" I had no transgender role models, growing up. Even in adulthood, I looked to cis women for my inspiration - if not aspiration. Cross dressing as a means for comedic entertainment may have interested me, but I usually found it to be disappointingly not funny. Flip Wilson's Geraldine might be the only exception. Movies such as "Some Like it Hot," "Tootsie," and "Mrs. Doubtfire" were about men who cross dressed for the purpose of deception, as was the TV show "Bosom Buddies." I always thought that it was ridiculous that any of those characters were actually fooling all of the people around them, and, although I had a deep desire to be able to pass for many years, I did not want to pass with any ulterior motive; I wanted only to be seen as the woman I felt myself to be.
I remember so well the first time I saw a cross dresser in real life. I was fifteen, and had been expressing my femininity in private for about four years. I was waiting at a busy crosswalk in downtown Portland, and I was curious of the well-dressed young woman standing in front of me. I was asking myself, "Is she or isn't she?" until the light changed and she walked on ahead of me. It was then that I noticed her matted leg hair beneath nylon stockings. To me, that was a total gross out. It was internalized transphobia decades before the term ever existed.
*The side story here is that I was downtown that day with a band mate, who was purchasing a wig to wear on stage when we performed (no long hair was allowed for boys in our high school in those days). The whole time I was in the wig shop, I was trying to figure out how I could use the excuse to get my own wig, too. I was looking at the feminine styles, though. Anyway, I commandeered his wig about a year later, and I fashioned it to fit my own style. At least I no longer had to "borrow" my mother's wig.
I was vaguely aware of Christine Jorgensen in my youth. I was too young when she initially made headlines, and then had moved into a deep suppression before she began making the circuit as an entertainer. I had admiration for what she did, but I had no desire to become a novelty act. I can only imagine how she might have cried herself to sleep, having been forced to make a living by conducting what many must have thought to be a freak show. As a musician and singer, myself, I could see how it might have been a way to make lemonade from a lemon, but one has to find the sugar with which to sweeten it.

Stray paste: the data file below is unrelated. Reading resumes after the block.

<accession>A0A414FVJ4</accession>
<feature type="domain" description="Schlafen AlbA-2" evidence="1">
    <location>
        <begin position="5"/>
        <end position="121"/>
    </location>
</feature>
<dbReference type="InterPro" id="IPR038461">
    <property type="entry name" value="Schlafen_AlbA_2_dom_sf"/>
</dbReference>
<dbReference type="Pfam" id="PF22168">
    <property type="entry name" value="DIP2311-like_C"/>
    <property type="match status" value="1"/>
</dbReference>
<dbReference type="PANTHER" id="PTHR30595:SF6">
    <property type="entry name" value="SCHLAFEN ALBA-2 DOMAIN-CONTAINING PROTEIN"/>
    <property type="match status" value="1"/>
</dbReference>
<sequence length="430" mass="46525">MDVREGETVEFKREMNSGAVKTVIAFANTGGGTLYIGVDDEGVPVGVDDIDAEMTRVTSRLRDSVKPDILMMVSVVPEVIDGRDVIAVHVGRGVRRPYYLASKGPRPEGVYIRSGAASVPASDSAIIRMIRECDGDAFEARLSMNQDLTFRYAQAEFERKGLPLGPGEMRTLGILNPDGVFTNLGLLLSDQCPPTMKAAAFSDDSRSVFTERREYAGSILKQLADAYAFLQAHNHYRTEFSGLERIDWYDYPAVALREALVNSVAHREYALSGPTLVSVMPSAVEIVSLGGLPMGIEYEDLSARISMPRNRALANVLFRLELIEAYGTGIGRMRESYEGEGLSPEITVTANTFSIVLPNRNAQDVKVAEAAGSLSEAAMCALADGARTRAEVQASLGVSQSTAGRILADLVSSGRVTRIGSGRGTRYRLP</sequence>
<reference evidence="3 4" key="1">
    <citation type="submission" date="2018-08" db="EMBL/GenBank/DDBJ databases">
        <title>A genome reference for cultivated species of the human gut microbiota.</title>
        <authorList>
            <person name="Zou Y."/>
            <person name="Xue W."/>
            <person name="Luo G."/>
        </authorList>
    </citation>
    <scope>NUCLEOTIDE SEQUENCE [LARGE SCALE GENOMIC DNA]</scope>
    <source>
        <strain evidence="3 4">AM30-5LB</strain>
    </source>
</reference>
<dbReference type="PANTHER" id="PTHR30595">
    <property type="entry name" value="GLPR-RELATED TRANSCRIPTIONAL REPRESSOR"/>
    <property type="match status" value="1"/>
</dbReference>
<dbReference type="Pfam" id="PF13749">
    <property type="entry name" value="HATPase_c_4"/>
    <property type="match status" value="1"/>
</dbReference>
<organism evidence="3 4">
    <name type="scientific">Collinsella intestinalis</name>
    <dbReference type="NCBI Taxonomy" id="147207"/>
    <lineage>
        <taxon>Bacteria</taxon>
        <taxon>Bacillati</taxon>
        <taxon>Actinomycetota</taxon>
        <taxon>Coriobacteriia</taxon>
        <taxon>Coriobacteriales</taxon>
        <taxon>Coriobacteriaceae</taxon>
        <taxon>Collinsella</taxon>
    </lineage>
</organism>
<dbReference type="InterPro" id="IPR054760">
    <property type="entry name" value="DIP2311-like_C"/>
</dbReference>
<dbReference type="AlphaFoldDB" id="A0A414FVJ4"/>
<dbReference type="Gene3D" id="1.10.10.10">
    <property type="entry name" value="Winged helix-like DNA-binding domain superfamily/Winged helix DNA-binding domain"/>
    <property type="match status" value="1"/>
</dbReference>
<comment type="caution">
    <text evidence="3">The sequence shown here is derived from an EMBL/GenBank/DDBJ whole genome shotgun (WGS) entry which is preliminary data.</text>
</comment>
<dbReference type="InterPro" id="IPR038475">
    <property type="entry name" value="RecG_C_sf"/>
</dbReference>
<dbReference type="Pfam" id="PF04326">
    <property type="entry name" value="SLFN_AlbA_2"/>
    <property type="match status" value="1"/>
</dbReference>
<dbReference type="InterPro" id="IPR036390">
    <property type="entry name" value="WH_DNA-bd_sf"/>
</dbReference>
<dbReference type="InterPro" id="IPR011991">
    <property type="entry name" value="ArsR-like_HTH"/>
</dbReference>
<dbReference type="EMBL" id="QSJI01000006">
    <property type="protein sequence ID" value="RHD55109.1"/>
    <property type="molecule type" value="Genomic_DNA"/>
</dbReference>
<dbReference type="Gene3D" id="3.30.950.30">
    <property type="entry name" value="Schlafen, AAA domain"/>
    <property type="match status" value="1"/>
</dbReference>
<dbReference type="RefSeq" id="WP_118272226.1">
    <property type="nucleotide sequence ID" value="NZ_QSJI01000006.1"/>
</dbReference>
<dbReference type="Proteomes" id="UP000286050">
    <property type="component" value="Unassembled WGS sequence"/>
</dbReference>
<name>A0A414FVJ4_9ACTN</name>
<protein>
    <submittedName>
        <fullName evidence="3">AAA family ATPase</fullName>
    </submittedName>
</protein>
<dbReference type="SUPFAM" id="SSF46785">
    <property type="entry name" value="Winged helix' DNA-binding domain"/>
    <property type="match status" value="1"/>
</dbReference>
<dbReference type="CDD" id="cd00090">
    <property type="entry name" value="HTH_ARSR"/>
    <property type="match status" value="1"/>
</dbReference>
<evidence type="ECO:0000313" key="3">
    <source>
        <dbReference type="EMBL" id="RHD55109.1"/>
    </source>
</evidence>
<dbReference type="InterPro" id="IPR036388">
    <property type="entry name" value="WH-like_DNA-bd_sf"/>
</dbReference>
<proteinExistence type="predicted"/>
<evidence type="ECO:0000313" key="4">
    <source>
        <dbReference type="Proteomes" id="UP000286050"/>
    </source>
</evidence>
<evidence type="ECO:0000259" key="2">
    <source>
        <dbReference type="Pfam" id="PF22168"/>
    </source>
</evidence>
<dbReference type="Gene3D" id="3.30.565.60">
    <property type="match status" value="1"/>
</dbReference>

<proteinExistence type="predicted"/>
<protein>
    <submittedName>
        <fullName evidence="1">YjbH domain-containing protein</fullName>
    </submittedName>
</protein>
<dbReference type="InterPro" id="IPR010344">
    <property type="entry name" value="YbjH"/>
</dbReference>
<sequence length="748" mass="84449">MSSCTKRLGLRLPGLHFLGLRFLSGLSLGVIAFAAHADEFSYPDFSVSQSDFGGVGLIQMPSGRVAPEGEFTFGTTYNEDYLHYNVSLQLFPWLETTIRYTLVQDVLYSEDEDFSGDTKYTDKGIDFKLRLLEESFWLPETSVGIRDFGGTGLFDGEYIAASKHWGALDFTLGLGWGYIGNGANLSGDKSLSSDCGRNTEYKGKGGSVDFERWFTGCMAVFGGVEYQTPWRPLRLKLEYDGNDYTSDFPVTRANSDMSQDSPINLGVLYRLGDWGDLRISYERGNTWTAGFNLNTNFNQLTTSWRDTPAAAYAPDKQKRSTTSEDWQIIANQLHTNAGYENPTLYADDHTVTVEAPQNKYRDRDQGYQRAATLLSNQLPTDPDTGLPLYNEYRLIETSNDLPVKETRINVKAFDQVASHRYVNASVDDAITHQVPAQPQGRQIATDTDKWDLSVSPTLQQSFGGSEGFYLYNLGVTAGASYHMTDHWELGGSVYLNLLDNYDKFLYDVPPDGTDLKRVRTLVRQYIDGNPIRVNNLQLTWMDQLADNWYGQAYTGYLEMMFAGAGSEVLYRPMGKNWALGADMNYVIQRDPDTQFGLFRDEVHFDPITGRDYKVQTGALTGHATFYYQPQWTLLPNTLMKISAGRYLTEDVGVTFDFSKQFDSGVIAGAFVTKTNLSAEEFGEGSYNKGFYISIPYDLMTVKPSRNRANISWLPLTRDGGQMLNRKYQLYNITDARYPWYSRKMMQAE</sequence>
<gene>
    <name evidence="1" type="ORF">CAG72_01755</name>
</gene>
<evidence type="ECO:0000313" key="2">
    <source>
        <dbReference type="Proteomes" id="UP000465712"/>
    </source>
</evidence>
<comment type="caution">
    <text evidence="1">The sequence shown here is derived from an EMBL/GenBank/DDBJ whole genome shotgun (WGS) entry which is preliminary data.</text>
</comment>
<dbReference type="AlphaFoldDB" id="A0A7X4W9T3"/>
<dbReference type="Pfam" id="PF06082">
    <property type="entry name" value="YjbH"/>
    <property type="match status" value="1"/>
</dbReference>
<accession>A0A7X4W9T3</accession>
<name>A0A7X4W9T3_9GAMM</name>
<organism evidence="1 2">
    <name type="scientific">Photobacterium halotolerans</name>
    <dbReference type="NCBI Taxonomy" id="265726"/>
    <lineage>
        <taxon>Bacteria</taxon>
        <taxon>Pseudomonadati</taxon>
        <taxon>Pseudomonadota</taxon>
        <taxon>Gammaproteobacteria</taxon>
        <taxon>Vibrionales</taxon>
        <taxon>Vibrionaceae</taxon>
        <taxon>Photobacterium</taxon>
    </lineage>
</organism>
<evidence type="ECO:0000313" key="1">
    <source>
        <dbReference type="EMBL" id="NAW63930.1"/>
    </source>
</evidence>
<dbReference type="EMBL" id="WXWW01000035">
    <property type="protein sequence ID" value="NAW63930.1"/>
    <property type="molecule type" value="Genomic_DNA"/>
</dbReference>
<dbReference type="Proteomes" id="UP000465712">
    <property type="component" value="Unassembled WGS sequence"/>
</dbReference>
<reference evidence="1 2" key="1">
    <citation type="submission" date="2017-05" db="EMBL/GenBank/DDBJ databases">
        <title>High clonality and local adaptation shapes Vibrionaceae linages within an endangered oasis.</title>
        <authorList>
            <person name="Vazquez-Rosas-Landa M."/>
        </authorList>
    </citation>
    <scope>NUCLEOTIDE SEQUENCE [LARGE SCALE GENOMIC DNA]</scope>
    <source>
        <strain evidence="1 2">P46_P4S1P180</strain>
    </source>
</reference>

Remember the Maury Povich episodes of "He or She," in which he had about a dozen people on stage, half of whom where cis and the other half some iteration from beneath the trans umbrella? Whether they were female impersonators, drag queens, cross dressers, or transitioned trans women, they all looked good enough to compete with the cis women on the stage. I used to record those shows on a VCR that I had hidden in a closet and had rigged up so as not to be discovered (the hidden cable wire is still there to this day). I was always so turned off by the concept of the show, but I would study it, when alone, just to see how I might accomplish what they had.
Throughout most of my life, I think that I can sum up my exposure to media influence by borrowing the Bugs Bunny line, "What's up, Doc?" It always left me with more questions of myself than answers. As far as cartoon characters go, I relate more to Betty Boop.......or maybe Jessica Rabbit. :-)"
Thanks for the help!